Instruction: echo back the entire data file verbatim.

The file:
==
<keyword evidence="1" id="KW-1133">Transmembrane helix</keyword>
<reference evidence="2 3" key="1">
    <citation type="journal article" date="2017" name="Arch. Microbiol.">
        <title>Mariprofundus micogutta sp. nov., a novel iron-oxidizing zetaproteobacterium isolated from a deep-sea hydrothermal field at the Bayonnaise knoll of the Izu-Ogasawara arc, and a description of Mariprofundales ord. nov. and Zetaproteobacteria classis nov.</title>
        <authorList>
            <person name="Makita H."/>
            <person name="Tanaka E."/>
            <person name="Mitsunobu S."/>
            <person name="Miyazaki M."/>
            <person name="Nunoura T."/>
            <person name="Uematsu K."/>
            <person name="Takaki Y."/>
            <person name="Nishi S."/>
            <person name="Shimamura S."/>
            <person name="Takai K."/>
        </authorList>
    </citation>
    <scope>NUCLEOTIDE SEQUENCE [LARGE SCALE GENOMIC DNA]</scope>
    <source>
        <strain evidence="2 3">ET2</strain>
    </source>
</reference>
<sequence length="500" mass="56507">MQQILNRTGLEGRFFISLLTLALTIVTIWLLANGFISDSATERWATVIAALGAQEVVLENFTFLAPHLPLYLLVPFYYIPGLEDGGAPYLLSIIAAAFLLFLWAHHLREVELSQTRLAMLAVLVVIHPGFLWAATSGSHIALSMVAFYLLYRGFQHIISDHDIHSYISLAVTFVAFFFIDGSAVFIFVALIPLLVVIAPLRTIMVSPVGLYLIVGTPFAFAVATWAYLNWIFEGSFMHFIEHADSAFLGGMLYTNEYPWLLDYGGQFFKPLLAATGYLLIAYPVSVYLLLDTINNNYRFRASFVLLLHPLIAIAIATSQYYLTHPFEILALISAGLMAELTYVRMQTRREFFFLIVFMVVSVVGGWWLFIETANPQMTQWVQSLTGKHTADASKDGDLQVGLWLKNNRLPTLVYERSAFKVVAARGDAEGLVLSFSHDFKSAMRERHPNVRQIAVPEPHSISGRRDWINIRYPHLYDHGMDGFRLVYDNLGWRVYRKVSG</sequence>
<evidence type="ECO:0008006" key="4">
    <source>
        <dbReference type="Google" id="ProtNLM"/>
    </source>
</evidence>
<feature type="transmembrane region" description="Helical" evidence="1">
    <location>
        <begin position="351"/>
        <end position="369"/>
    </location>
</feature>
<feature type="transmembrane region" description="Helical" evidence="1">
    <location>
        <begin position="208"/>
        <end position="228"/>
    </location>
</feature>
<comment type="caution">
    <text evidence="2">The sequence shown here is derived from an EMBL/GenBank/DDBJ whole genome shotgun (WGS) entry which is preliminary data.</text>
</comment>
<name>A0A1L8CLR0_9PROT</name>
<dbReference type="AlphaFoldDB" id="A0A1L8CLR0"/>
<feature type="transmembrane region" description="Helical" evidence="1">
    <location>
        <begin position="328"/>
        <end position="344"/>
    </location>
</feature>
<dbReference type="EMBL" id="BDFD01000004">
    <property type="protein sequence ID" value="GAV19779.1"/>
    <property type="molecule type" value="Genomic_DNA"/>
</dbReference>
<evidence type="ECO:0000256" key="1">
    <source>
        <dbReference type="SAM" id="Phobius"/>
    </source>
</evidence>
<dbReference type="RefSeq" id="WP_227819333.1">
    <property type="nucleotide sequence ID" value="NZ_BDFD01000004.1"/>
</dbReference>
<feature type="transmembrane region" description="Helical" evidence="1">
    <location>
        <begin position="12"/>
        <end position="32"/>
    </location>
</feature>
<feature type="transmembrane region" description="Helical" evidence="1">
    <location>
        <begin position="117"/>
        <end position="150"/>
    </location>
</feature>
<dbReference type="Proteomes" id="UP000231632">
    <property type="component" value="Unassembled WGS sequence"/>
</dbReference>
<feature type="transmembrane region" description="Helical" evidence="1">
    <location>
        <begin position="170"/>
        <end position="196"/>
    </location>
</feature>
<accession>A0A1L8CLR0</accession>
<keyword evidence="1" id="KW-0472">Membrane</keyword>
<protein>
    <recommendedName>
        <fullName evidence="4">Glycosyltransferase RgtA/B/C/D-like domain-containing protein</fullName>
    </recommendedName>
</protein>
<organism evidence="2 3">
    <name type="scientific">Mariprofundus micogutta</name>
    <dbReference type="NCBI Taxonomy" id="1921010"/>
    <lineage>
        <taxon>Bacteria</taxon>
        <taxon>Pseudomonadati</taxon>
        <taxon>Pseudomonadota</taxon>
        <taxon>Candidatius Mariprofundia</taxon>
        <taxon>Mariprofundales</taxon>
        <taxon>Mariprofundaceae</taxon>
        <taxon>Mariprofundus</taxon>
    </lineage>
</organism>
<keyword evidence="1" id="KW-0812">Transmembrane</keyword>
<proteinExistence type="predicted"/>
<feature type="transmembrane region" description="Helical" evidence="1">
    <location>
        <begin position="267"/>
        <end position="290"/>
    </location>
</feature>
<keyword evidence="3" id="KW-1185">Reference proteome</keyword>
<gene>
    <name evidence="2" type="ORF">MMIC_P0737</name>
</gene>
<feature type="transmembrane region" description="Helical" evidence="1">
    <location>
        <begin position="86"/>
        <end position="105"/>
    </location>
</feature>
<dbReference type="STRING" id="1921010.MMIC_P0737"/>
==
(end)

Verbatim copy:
<keyword evidence="1" id="KW-1133">Transmembrane helix</keyword>
<reference evidence="2 3" key="1">
    <citation type="journal article" date="2017" name="Arch. Microbiol.">
        <title>Mariprofundus micogutta sp. nov., a novel iron-oxidizing zetaproteobacterium isolated from a deep-sea hydrothermal field at the Bayonnaise knoll of the Izu-Ogasawara arc, and a description of Mariprofundales ord. nov. and Zetaproteobacteria classis nov.</title>
        <authorList>
            <person name="Makita H."/>
            <person name="Tanaka E."/>
            <person name="Mitsunobu S."/>
            <person name="Miyazaki M."/>
            <person name="Nunoura T."/>
            <person name="Uematsu K."/>
            <person name="Takaki Y."/>
            <person name="Nishi S."/>
            <person name="Shimamura S."/>
            <person name="Takai K."/>
        </authorList>
    </citation>
    <scope>NUCLEOTIDE SEQUENCE [LARGE SCALE GENOMIC DNA]</scope>
    <source>
        <strain evidence="2 3">ET2</strain>
    </source>
</reference>
<sequence length="500" mass="56507">MQQILNRTGLEGRFFISLLTLALTIVTIWLLANGFISDSATERWATVIAALGAQEVVLENFTFLAPHLPLYLLVPFYYIPGLEDGGAPYLLSIIAAAFLLFLWAHHLREVELSQTRLAMLAVLVVIHPGFLWAATSGSHIALSMVAFYLLYRGFQHIISDHDIHSYISLAVTFVAFFFIDGSAVFIFVALIPLLVVIAPLRTIMVSPVGLYLIVGTPFAFAVATWAYLNWIFEGSFMHFIEHADSAFLGGMLYTNEYPWLLDYGGQFFKPLLAATGYLLIAYPVSVYLLLDTINNNYRFRASFVLLLHPLIAIAIATSQYYLTHPFEILALISAGLMAELTYVRMQTRREFFFLIVFMVVSVVGGWWLFIETANPQMTQWVQSLTGKHTADASKDGDLQVGLWLKNNRLPTLVYERSAFKVVAARGDAEGLVLSFSHDFKSAMRERHPNVRQIAVPEPHSISGRRDWINIRYPHLYDHGMDGFRLVYDNLGWRVYRKVSG</sequence>
<evidence type="ECO:0008006" key="4">
    <source>
        <dbReference type="Google" id="ProtNLM"/>
    </source>
</evidence>
<feature type="transmembrane region" description="Helical" evidence="1">
    <location>
        <begin position="351"/>
        <end position="369"/>
    </location>
</feature>
<feature type="transmembrane region" description="Helical" evidence="1">
    <location>
        <begin position="208"/>
        <end position="228"/>
    </location>
</feature>
<comment type="caution">
    <text evidence="2">The sequence shown here is derived from an EMBL/GenBank/DDBJ whole genome shotgun (WGS) entry which is preliminary data.</text>
</comment>
<name>A0A1L8CLR0_9PROT</name>
<dbReference type="AlphaFoldDB" id="A0A1L8CLR0"/>
<feature type="transmembrane region" description="Helical" evidence="1">
    <location>
        <begin position="328"/>
        <end position="344"/>
    </location>
</feature>
<dbReference type="EMBL" id="BDFD01000004">
    <property type="protein sequence ID" value="GAV19779.1"/>
    <property type="molecule type" value="Genomic_DNA"/>
</dbReference>
<evidence type="ECO:0000256" key="1">
    <source>
        <dbReference type="SAM" id="Phobius"/>
    </source>
</evidence>
<dbReference type="RefSeq" id="WP_227819333.1">
    <property type="nucleotide sequence ID" value="NZ_BDFD01000004.1"/>
</dbReference>
<feature type="transmembrane region" description="Helical" evidence="1">
    <location>
        <begin position="12"/>
        <end position="32"/>
    </location>
</feature>
<feature type="transmembrane region" description="Helical" evidence="1">
    <location>
        <begin position="117"/>
        <end position="150"/>
    </location>
</feature>
<dbReference type="Proteomes" id="UP000231632">
    <property type="component" value="Unassembled WGS sequence"/>
</dbReference>
<feature type="transmembrane region" description="Helical" evidence="1">
    <location>
        <begin position="170"/>
        <end position="196"/>
    </location>
</feature>
<accession>A0A1L8CLR0</accession>
<keyword evidence="1" id="KW-0472">Membrane</keyword>
<protein>
    <recommendedName>
        <fullName evidence="4">Glycosyltransferase RgtA/B/C/D-like domain-containing protein</fullName>
    </recommendedName>
</protein>
<organism evidence="2 3">
    <name type="scientific">Mariprofundus micogutta</name>
    <dbReference type="NCBI Taxonomy" id="1921010"/>
    <lineage>
        <taxon>Bacteria</taxon>
        <taxon>Pseudomonadati</taxon>
        <taxon>Pseudomonadota</taxon>
        <taxon>Candidatius Mariprofundia</taxon>
        <taxon>Mariprofundales</taxon>
        <taxon>Mariprofundaceae</taxon>
        <taxon>Mariprofundus</taxon>
    </lineage>
</organism>
<keyword evidence="1" id="KW-0812">Transmembrane</keyword>
<proteinExistence type="predicted"/>
<feature type="transmembrane region" description="Helical" evidence="1">
    <location>
        <begin position="267"/>
        <end position="290"/>
    </location>
</feature>
<keyword evidence="3" id="KW-1185">Reference proteome</keyword>
<gene>
    <name evidence="2" type="ORF">MMIC_P0737</name>
</gene>
<feature type="transmembrane region" description="Helical" evidence="1">
    <location>
        <begin position="86"/>
        <end position="105"/>
    </location>
</feature>
<dbReference type="STRING" id="1921010.MMIC_P0737"/>